I am very grateful that so much essential travel information is in English, and find it hard to imagine the response would be very positive in England if the case was made for us to translate our signs, announcements and tickets into another language for the ease of foreigners. In Europe I find even my basic Italian often gives me some assistance since it is so close to the Latin roots, but to be somewhere with very little common ground, offers a very new experience. I cannot begin to imagine how difficult Martin’s first trip here mush have been, and I have a new respect for my Victorian character Minerva Powtalotte, a Japanologist loosely based on Isabella Bird who travelled all over the world, including to Japan in 1878, just after the borders were reopened in 1868.
I am sat on a train whizzing to Higashine, so have a while to reflect on the journey to Japan from England. For me it was remarkably easy, in no small part to Martin who helped everything run smoothly. You may (or may not) know that several years ago I fell off a horse, smashing my right elbow and it has never fully recovered. This causes me constant pain and makes normal traveling difficult, since the shoulder and arm can’t take much weight. However, not one to pack light (How else can I ensure I have an outfit for all occasions?!), Japan was causing me somewhat of a problem. Feeling a little foolish, I admitted my worries to Martin, which he of course found hilarious, before insisting that I pack however much I like, even using space in his own suitcase if I wanted. Reassuring me that it would provide him with a good opportunity to exercise, he said that as long as I could carry my side bag (which in reality he often carried too), then he would deal with my suitcase.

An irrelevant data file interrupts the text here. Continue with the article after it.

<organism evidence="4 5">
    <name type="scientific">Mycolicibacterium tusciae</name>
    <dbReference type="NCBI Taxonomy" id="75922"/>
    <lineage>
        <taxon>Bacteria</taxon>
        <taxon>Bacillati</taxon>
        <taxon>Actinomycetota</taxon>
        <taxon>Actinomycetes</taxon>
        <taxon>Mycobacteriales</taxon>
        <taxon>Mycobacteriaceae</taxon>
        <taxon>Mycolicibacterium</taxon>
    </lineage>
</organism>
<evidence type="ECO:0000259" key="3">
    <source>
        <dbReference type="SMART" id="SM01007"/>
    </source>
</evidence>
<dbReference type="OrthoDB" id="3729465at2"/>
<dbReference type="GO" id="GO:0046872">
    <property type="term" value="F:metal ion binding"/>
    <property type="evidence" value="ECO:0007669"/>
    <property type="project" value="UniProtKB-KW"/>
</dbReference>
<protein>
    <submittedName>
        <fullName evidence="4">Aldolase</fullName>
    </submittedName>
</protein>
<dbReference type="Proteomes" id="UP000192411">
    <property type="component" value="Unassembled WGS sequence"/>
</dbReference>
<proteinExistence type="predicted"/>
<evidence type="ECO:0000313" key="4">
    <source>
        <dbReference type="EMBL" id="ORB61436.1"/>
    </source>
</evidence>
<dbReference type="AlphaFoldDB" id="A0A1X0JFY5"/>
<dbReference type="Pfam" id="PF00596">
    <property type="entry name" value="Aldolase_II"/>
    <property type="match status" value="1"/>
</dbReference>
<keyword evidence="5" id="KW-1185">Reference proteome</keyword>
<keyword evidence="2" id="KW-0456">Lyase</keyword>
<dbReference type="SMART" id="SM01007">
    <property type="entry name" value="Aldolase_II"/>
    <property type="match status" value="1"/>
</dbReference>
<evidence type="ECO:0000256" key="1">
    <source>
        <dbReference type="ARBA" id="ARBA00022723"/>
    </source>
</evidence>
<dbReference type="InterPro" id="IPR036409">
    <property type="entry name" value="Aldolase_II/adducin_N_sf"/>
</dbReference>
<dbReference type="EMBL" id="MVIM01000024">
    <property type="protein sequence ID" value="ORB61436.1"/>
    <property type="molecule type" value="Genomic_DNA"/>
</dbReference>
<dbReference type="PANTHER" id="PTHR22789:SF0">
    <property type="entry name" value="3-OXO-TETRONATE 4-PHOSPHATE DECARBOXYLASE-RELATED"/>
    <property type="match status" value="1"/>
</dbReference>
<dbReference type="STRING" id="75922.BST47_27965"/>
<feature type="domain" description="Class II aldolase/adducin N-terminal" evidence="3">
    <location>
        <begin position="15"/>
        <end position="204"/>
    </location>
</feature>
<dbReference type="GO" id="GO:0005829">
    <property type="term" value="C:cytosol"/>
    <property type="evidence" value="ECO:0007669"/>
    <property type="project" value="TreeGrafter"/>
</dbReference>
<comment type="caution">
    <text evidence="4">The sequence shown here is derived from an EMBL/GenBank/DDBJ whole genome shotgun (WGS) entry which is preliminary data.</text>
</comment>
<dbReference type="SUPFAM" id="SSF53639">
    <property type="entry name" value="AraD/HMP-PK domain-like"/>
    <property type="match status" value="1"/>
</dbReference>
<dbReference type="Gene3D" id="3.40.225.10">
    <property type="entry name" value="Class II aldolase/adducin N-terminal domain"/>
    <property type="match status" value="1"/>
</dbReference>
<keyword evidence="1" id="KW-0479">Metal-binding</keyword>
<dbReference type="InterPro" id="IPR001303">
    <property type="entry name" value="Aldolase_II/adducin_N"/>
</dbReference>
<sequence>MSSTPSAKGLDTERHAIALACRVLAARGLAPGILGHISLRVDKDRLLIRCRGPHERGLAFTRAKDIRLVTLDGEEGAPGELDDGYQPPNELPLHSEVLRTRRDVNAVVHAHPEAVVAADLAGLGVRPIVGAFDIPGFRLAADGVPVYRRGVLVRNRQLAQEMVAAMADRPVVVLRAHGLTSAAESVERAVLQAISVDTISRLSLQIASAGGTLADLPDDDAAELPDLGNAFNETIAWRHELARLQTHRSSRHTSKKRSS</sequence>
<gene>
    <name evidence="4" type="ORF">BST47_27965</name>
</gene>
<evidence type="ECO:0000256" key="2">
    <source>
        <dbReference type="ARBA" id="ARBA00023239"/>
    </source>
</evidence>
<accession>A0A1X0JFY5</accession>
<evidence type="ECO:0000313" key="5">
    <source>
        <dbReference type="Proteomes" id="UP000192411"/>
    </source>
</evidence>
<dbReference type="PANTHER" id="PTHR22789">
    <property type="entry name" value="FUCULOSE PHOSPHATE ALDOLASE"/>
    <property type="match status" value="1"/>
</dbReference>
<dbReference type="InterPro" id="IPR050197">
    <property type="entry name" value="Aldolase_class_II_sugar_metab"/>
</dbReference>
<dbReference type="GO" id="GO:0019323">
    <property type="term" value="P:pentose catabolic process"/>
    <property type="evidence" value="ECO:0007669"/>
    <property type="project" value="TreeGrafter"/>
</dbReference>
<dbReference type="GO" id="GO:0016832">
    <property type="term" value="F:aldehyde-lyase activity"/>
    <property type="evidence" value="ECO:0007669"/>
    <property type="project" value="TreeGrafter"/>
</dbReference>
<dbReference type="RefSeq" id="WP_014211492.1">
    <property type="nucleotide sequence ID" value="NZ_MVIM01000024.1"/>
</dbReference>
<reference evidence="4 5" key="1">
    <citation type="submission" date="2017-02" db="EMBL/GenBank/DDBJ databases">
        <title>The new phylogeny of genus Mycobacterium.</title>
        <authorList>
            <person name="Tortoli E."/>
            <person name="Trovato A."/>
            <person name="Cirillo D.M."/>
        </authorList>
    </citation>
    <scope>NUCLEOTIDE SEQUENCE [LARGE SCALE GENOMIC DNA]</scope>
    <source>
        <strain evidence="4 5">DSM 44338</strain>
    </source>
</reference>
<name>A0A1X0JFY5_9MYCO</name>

The flights themselves were thankfully unremarkable, and the stopover in Beijing a pleasant break. Whilst there I took the opportunity to try my hand at calligraphy. It took roughly 25 hours from leaving home to arriving, but what a great opportunity!
An adventure loving historian with a soft spot for armour and motorbikes.